Council says let’s get town moving
THE FUTURE of the Fraser Coast is looking much brighter today after the regional council unveiled a “flat rate cap” on infrastructure charges billed to developers.
The council’s CEO, Andrew Brien, confirmed a commitment from late 2009 that the council would work with developers who had “shovel-ready projects” to get these projects up and running.
“Shovel-ready projects are those that have all the necessary approvals in place and are just waiting on funding to come through so they can commence,” he said.
“Projects that will be considered are new projects that create employment in both the construction stage and lead to ongoing employment, as well as existing projects which have been placed on hold because of the combination of the global financial crisis and the increases in infrastructure charges.”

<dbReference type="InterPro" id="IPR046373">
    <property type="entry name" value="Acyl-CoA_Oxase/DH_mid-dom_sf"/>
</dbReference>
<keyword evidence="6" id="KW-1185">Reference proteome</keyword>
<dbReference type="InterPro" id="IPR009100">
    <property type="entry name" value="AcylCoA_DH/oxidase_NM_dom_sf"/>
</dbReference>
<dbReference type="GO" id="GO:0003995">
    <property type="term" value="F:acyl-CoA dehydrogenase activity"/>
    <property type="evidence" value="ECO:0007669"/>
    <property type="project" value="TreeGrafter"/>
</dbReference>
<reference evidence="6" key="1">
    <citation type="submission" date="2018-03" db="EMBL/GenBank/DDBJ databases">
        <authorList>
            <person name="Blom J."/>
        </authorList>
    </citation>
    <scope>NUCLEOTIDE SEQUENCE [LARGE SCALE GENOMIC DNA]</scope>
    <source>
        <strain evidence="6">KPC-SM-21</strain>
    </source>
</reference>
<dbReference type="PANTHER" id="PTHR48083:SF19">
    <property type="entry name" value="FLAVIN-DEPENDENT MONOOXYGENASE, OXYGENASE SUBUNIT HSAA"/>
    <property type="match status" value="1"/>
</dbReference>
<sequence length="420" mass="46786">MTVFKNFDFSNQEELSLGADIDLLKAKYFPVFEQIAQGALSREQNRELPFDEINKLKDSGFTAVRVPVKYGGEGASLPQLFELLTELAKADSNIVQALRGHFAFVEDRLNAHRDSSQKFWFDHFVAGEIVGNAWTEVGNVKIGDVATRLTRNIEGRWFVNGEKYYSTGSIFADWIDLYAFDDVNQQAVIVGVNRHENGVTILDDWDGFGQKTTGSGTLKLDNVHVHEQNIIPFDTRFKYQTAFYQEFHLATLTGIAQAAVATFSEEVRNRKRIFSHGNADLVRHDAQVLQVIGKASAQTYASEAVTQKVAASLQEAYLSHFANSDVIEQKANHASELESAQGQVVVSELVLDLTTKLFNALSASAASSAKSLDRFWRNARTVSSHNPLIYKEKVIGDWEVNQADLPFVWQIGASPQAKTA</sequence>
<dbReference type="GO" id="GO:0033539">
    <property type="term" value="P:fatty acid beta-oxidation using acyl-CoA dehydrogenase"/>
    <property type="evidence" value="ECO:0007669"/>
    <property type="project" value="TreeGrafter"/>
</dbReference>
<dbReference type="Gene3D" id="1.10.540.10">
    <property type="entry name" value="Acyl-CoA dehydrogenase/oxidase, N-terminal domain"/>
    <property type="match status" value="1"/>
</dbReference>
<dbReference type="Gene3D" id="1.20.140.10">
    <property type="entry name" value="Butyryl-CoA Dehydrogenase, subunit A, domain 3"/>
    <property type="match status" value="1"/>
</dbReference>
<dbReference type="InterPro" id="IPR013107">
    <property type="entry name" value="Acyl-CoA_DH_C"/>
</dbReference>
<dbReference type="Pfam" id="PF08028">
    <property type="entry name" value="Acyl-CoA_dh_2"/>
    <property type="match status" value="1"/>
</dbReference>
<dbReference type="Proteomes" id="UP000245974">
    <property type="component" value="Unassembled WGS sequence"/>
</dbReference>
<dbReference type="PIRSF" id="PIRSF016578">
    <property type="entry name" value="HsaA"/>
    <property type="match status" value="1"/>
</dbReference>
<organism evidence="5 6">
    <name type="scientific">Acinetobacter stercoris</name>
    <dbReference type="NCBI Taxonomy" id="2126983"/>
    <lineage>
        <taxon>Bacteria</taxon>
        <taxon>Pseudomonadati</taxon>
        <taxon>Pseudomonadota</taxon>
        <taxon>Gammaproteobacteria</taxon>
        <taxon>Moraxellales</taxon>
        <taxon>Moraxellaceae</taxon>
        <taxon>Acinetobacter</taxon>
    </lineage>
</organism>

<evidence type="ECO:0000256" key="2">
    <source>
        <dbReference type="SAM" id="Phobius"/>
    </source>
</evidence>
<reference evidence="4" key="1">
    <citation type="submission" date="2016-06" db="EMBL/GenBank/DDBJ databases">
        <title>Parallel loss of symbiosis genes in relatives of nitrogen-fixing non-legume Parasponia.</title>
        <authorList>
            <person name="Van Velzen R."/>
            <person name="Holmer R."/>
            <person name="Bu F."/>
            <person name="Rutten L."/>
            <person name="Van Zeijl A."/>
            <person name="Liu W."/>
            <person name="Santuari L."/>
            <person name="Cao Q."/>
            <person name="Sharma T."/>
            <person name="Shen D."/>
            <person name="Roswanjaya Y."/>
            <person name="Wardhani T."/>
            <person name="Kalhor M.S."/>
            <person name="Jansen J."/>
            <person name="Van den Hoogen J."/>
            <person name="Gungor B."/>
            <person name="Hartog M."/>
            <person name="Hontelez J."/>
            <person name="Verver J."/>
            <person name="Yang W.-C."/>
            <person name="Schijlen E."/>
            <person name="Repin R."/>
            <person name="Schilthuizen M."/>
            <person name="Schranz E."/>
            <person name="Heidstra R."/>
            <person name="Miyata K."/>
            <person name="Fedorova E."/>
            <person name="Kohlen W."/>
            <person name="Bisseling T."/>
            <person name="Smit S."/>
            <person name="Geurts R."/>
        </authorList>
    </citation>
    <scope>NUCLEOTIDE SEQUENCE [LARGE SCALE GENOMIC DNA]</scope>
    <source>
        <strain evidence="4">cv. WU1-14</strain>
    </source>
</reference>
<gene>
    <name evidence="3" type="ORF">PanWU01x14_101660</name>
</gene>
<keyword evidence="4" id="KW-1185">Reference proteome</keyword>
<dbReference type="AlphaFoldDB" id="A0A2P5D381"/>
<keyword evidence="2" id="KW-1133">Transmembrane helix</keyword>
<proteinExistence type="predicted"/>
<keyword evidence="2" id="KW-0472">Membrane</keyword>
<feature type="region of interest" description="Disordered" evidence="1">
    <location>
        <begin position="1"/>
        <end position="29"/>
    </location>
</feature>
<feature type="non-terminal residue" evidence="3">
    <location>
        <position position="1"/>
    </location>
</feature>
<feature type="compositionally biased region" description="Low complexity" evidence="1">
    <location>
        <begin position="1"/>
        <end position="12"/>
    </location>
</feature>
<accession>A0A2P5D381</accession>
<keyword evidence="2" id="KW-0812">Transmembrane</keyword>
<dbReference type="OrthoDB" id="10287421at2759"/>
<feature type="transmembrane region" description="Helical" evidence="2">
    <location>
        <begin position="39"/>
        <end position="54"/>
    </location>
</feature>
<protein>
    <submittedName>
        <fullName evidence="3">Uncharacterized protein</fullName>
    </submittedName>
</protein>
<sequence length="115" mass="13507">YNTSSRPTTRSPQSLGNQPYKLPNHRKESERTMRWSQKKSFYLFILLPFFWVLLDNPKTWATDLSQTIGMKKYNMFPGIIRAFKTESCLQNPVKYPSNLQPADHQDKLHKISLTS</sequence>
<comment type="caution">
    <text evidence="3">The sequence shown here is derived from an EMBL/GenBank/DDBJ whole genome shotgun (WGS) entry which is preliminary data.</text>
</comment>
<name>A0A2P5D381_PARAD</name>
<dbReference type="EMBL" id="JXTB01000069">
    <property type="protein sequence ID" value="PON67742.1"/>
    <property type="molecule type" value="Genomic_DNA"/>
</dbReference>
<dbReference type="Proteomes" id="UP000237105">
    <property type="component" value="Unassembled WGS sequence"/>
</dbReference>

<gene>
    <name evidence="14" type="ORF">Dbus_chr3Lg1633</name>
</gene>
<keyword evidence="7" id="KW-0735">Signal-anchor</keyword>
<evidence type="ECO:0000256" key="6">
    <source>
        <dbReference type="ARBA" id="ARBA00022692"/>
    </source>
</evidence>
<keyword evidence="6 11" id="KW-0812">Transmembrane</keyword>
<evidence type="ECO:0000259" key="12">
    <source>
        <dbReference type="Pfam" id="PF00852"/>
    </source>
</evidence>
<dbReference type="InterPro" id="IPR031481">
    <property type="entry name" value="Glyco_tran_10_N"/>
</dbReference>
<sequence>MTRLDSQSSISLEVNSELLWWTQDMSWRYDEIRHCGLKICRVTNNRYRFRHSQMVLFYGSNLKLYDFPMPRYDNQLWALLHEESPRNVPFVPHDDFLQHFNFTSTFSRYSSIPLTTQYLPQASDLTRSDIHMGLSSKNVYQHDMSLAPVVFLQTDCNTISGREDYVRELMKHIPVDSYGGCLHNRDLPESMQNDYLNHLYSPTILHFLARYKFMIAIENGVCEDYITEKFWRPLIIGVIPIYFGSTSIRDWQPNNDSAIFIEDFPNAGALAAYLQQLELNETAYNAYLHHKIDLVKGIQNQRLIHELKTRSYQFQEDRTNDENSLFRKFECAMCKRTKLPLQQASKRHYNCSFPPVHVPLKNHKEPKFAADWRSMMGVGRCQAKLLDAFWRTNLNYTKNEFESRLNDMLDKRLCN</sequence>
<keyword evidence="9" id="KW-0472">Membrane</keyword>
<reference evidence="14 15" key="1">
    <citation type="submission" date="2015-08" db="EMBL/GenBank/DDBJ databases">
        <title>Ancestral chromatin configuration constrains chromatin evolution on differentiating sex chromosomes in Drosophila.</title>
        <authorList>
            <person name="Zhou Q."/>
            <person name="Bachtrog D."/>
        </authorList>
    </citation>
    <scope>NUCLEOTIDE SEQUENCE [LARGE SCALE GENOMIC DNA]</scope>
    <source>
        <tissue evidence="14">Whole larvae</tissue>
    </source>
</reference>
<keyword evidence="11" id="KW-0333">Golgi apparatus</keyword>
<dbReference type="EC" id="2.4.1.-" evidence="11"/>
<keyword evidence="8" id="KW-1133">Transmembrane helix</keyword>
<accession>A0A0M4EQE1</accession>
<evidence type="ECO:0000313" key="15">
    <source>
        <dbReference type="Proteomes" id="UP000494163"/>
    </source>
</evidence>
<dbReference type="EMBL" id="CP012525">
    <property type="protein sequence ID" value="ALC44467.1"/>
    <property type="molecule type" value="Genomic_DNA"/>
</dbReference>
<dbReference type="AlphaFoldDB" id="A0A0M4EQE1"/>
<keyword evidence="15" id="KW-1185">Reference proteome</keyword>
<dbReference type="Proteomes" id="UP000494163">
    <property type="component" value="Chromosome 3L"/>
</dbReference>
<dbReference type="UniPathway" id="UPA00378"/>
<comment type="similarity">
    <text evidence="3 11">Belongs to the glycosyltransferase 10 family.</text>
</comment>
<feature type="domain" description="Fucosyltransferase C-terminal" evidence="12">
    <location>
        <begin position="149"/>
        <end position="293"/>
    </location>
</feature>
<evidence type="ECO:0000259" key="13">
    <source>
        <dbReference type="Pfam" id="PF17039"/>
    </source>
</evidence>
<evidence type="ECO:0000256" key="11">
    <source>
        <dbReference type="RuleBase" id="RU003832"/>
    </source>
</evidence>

The council wants developers who plan to carry out substantial development in the immediate future to contact it to discuss and review the existing trunk infrastructure contribution rates.
As an indication the council, where appropriate, will consider reducing the infrastructure rates for projects that fall within the following parameters:
The necessary development approvals have been issued;
Architectural plans have been prepared;
Engineering and service designs have been completed;
Preliminary quantity surveying has been completed;
Construction can commence within six months and be completed within two years.
Mayor Mick Kruger and the Urban Development Institute’s local president Daniel Poacher agreed on a March 2 forum involving the full council and the UDIA to discuss ways to encourage development activity without placing undue hardship on the council’s budget.
“We all agreed that something needed to be done to stimulate the local economy by making it viable for developers, business owners and anyone in the community to kick off projects in our region,” Mr Poacher said.
“This will have positive flow-on effects for employment and business on the Fraser Coast.”